All of which makes some
remaining facts puzzling. Who are the
34 percent of Americans who still support the imploding
Bush administration? What successes do they see in
the thicket of domestic and foreign failures stretching
toward the horizon?
But perhaps the biggest mystery is why the Administration
has aggressively pursed torture as policy. Every expert
seems to agree that torture is virtually useless as
an interrogation technique. John McCain, who occupies
the unquestionable moral high ground on this issue,
condemns administration policy, as does Colin Powell.
Yet the Administration has mounted consistent legal
and political defenses of the morally and strategically
There is an excellent essay in the November issue
of Harper’s. William Pfaff’s article,
“What we’ve lost: George W. Bush and the
price of torture,” is an important read. It
brings together a great deal of familiar information,
and paints a bleak picture of the moral failings of
our leaders. But I had a terrible flash of insight
when I read this:
“Terrorism and guerrilla warfare demoralize
because they are unpredictable and without rules.
There is no predictable way to recognize enemies,
no structure to determine what is and is not allowable,
and so reciprocal atrocities indiscriminate violence,
and the collateral killing of civilians are invited.”
Think back on the Vietnam War, the crucible of all
current thinking about American military policy. Whether
you think the fight was inherently hopeless or that
it was lost on the home front, it is not debatable
that the asymmetry of the forms of warfare employed
by the two sides was a huge factor in the outcome.
The conditions Pfaff mentions were all in evidence.
And when Americans responded with indiscriminate violence
of our own, and massacred all of the residents of
a village called My Lai, the resulting blowback at
home had a huge effect on support for the war and,
eventually, the ability of our government to continue
to wage it.
It gives the architects of our current quagmire both
too much and too little credit to say that they have
not learned from this history. It gives too little
credit because the sadistic lessons they choose to
extract they learned well; too much because ignorance
is less morally culpable than the murderous scholarship
now being applied.
the lesson this administration learned from Iraq War
One more than a year ago: “The lesson George
W. Bush learned from his father's experience is now
obvious: the mistake was not in ending Operation Desert
Storm too soon: it was in letting the war end at all.”
That conclusion is no less valid today. For a long
time I thought Iraq War II showed the Bush Administration
had learned no lessons from Viet Nam. But now I realize
the terrible lesson they learned was about how to
respond to asymmetrical warfare.
The techniques by which small insurgent forces can
beat a larger and stronger occupying force through
asymmetrical warfare have been understood for more
than half a century. They were used by Mao to beat
the Chinese Nationalists; they were used by the Viet
Cong to wear down the United States; and Colin Powell,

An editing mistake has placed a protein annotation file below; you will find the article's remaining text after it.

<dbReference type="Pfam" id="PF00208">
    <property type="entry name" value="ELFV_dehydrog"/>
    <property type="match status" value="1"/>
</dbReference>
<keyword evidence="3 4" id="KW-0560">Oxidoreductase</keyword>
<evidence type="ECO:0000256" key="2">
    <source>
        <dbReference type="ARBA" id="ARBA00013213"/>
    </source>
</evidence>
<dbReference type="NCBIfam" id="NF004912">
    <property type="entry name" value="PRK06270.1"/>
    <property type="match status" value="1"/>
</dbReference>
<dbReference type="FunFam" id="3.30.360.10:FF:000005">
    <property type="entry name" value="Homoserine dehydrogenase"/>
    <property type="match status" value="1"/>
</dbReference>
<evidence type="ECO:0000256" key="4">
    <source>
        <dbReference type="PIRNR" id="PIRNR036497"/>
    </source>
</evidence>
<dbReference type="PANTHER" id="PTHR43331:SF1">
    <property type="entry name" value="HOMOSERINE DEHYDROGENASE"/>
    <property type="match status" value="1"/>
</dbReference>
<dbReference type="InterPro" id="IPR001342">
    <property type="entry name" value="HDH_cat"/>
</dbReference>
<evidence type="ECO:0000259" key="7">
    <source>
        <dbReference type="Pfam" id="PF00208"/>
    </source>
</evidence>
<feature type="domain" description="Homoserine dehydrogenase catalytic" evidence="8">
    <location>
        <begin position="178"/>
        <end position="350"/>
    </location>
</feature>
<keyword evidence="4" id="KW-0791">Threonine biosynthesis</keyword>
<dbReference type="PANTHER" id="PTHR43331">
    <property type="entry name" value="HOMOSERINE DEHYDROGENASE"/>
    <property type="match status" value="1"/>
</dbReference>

Bush Senior and many others foresaw that they would
have been used to stalemate us in 1991 if we had tried
to occupy Iraq the first time around.
Orville Schell is the author of numerous books on
China, covered the war in Indochina and is now Dean
of the Graduate School of Journalism at the University
of California, Berkeley. He wrote
“Above all, counseled Mao, weaker forces
should avoid major engagements and settle instead
with a victory of attrition by means of repeated,
Elaborating on the teachings of classical Chinese
strategist Sun Zi, Mao wrote: "The enemy advances,
we retreat; the enemy camps, we harass; the enemy
tires, we attack; the enemy retreats, we pursue."
The effectiveness of these techniques, and of the
tactics of terror the insurgents have added to them,
is beyond debate. The neoCons grasped that they could
not win an asymmetrical war, so they sought to even
things up. Even these buffoons knew it would be absurd
to bring the battle into balance by converting the
insurgents into the military arm of a nation-state.
The terrible lesson the neoCons learned from Vietnam
– the way they are seeking to fight a symmetrical
war – is to fight terror with terror.
Thus the new calculus: the insurgents become suicide
bombers; we level cities the insurgents have already
abandoned. The insurgents behead; we waterboard and
crucify. The insurgents plant roadside bombs; we incinerate
civilians with white phosphorus. For every indiscriminate,
random horror they perpetrate, we offer our own in
This hypothesis is horrifying in its implications,
and it is only a hypothesis. But it is a hypothesis
that solves a lot of mysteries about our leaders.
It explains why they are undaunted by the consensus
that torture will not yield useful information –
they don’t expect to get any. It explains why
they are so insistent on holding tens of thousands
of prisoners whether or not there is a reasonable
basis for their incarceration – they are not
making any attempt to separate combatants from the
bystanders. It explains the horror of white phosphorus
unleashed on civilians, and aerial bombardment of
our supposedly democratic client – tactical
military concerns are secondary at best. The randomness
of the violence, abuse and destruction is not an unavoidable
byproduct of an otherwise sane policy; the randomness
is itself the very object of the policy.
And of course, our descent into such unspeakable
tactics explains another, shameful mystery: why the
evil we fight has become so difficult to distinguish
from the evil we have become.
John Steinberg is a Senior Recidivist with the
Poor Man Institute for Freedom and Democracy and a
Pony. He bloviates regularly @ www.bluememe.blogspot.com.